A quick tip for Scrum Masters as we head into the summer months. You may have recognized this in the past but the allure of sunshine and warm weather can impact the productivity of your team.
A study by Captivate Network of 600 workers reveal a 20% decrease in productivity during the summer. There are many reasons for this and the study indicates a few of them. Between long lunches, leaving a little early on some days, and company outings this does make sense. After the crazy winter we’ve had in the Midwest, we are all feeling the need to venture outside and enjoy the sunshine.
If you are sensing a productivity lag with your teams, here are a few things to consider:
Adjust your planning velocity. Reduce the velocity used to determine how many stories the team will commit to during a sprint. I call this the “summer velocity.” I have used a 25% reduction in the past and it seems to be about right but tweak as necessary. If the team finishes their sprint stories early, the team can always pull stories in from the backlog. By adjusting the velocity, the frustration of participating in a sprint review with unfinished stories and nothing to demonstrate is removed.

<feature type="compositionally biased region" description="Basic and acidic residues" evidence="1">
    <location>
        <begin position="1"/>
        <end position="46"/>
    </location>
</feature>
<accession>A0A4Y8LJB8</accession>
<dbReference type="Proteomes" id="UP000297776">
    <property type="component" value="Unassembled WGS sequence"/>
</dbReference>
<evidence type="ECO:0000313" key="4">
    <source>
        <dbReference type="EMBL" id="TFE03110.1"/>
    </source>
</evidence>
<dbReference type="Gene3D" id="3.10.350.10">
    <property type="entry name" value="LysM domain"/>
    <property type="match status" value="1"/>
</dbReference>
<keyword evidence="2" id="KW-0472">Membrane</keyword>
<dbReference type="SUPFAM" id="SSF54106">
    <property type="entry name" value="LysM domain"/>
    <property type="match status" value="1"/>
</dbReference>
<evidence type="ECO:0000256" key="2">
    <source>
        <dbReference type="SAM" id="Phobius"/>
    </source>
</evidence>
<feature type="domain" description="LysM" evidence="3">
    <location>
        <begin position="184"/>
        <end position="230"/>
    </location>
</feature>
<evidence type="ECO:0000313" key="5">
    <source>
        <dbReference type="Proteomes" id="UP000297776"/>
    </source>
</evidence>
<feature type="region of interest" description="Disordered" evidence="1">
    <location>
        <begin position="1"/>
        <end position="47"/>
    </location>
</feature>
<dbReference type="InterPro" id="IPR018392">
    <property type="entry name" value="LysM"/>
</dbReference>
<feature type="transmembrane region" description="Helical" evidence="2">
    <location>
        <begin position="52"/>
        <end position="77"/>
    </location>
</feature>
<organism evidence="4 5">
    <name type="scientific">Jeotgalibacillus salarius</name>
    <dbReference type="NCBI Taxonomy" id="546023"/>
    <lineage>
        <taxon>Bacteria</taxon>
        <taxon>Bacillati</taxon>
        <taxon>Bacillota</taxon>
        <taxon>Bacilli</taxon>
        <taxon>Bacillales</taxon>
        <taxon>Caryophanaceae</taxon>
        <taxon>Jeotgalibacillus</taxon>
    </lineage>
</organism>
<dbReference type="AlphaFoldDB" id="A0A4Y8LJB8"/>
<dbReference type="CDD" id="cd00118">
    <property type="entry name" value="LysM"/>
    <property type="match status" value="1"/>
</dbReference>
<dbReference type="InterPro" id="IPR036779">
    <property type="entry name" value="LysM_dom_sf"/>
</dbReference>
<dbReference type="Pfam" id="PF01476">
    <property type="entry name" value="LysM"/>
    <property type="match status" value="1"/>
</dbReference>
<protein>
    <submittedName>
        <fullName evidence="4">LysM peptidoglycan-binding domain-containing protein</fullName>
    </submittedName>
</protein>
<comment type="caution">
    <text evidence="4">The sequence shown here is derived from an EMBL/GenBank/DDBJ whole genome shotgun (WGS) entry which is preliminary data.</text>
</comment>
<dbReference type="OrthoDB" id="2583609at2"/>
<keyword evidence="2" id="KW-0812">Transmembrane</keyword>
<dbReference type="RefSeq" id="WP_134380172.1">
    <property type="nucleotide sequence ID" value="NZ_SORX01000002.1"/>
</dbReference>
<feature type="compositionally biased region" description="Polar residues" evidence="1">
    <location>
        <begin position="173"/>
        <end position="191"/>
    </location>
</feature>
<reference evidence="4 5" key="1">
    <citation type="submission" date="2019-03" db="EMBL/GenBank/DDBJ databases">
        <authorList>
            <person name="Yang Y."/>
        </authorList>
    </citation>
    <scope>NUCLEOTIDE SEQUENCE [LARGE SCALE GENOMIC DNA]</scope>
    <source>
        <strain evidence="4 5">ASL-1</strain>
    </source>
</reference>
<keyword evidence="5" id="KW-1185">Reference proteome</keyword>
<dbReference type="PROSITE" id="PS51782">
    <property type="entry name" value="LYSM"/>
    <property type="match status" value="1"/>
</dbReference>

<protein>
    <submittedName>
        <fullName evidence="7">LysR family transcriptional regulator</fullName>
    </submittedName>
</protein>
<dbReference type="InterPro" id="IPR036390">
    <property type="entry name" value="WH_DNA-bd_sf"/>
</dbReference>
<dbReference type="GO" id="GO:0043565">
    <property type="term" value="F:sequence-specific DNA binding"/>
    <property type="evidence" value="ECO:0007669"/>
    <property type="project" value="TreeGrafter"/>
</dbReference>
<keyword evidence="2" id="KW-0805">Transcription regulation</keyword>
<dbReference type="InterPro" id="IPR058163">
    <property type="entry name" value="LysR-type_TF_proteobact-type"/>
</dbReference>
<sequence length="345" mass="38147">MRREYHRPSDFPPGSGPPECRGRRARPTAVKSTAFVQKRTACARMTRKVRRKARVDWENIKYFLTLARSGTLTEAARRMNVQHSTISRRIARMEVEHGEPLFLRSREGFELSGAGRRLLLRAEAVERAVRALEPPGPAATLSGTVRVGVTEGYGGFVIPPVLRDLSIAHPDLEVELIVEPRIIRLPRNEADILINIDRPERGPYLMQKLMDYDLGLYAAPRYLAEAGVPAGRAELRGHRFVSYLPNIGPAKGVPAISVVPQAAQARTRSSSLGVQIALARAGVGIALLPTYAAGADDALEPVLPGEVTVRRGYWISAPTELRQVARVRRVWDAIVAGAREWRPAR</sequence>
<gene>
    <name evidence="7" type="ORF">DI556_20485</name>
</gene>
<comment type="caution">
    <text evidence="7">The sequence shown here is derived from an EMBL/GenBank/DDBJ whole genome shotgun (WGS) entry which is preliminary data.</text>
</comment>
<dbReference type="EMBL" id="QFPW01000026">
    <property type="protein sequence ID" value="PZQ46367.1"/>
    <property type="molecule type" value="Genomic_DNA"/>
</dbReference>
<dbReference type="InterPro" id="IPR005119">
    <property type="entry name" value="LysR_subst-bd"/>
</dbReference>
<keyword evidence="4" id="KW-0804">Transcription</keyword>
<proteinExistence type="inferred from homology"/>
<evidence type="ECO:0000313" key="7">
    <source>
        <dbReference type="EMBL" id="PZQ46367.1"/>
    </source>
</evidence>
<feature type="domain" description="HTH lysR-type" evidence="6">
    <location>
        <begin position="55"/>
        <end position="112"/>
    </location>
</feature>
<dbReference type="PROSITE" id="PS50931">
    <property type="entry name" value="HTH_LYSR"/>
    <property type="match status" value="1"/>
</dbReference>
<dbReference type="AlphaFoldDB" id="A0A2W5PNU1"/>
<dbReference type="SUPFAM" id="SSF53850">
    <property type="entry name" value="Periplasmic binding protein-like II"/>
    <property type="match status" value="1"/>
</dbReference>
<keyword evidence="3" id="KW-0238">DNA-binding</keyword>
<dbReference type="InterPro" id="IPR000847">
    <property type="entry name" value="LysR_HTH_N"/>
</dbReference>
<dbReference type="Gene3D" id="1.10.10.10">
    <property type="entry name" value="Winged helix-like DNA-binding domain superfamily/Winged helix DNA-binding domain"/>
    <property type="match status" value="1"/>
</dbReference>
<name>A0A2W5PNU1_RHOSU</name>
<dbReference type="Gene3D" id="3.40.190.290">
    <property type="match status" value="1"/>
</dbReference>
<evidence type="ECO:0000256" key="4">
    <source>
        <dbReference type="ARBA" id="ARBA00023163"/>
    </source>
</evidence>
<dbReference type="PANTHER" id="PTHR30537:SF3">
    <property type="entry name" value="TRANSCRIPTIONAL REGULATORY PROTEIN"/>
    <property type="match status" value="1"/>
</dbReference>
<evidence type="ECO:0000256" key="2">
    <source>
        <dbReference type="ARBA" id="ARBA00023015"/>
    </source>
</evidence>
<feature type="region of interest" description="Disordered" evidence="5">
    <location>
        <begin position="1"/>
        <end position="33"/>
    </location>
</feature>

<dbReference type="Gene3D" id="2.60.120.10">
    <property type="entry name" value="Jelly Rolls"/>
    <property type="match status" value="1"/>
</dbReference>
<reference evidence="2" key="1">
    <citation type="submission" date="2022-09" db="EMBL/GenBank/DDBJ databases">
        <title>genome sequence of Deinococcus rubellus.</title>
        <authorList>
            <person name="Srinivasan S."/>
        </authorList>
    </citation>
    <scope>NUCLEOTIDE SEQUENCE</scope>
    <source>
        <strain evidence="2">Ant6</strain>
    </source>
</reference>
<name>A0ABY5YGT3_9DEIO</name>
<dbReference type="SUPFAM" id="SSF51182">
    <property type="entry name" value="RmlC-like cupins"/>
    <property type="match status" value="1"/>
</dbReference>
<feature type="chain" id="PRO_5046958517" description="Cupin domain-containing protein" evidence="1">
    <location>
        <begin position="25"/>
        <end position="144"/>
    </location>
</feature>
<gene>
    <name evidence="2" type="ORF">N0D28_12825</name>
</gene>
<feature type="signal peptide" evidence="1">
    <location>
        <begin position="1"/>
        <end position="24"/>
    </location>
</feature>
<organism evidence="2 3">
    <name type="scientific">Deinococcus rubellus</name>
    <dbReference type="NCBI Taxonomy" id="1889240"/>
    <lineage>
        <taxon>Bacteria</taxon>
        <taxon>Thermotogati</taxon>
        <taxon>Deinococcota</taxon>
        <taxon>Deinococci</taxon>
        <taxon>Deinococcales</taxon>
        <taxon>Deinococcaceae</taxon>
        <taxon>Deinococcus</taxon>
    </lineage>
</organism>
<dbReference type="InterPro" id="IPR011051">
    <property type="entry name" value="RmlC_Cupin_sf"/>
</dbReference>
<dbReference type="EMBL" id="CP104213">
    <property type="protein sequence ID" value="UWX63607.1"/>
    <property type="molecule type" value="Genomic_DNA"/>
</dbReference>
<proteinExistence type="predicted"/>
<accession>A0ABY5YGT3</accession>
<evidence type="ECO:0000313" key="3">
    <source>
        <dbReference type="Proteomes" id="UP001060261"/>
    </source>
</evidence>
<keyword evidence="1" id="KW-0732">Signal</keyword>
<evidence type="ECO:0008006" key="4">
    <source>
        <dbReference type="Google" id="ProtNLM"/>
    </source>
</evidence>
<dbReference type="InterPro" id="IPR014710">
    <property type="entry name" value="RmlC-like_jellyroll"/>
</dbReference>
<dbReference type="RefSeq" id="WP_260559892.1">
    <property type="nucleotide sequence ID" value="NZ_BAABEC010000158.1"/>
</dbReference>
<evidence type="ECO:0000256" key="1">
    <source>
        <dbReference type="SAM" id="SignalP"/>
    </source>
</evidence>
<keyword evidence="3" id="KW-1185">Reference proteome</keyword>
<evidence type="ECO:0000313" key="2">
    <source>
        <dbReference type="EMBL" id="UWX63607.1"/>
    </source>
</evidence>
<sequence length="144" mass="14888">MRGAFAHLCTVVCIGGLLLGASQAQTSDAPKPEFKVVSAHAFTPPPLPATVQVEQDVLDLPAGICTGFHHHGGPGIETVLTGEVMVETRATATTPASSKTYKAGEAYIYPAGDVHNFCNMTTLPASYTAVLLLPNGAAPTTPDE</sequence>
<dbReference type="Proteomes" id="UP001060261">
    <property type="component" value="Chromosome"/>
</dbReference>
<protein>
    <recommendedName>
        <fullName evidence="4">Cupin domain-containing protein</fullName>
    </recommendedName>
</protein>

Establish realistic expectations. If you have a major release planned for later in the summer, prepare the organization for variability. If possible, Mike Cohn recommends planning slack by using feature and schedule buffers. Feature buffers inform the organization which features may not be completed by the release date while schedule buffers are created by adding a period of time to reflect uncertainty. 
Amplify productivity cycles. As you observe your team, you may begin to notice segments of the day when they are more productive than others. Some teams work well in the morning while others don’t really get going until noon. When you have identified the productivity cycle of your team, make the best use of this time but clearing anything that could interrupt them or cause a loss of focus and energy. Perhaps meetings or team social activities can be shifted to non-productive cycles.
Enjoy the summer everyone!
 Cohn, Mike (2006). Agile Estimating and Planning (pg. 188-189) Prentice Hall.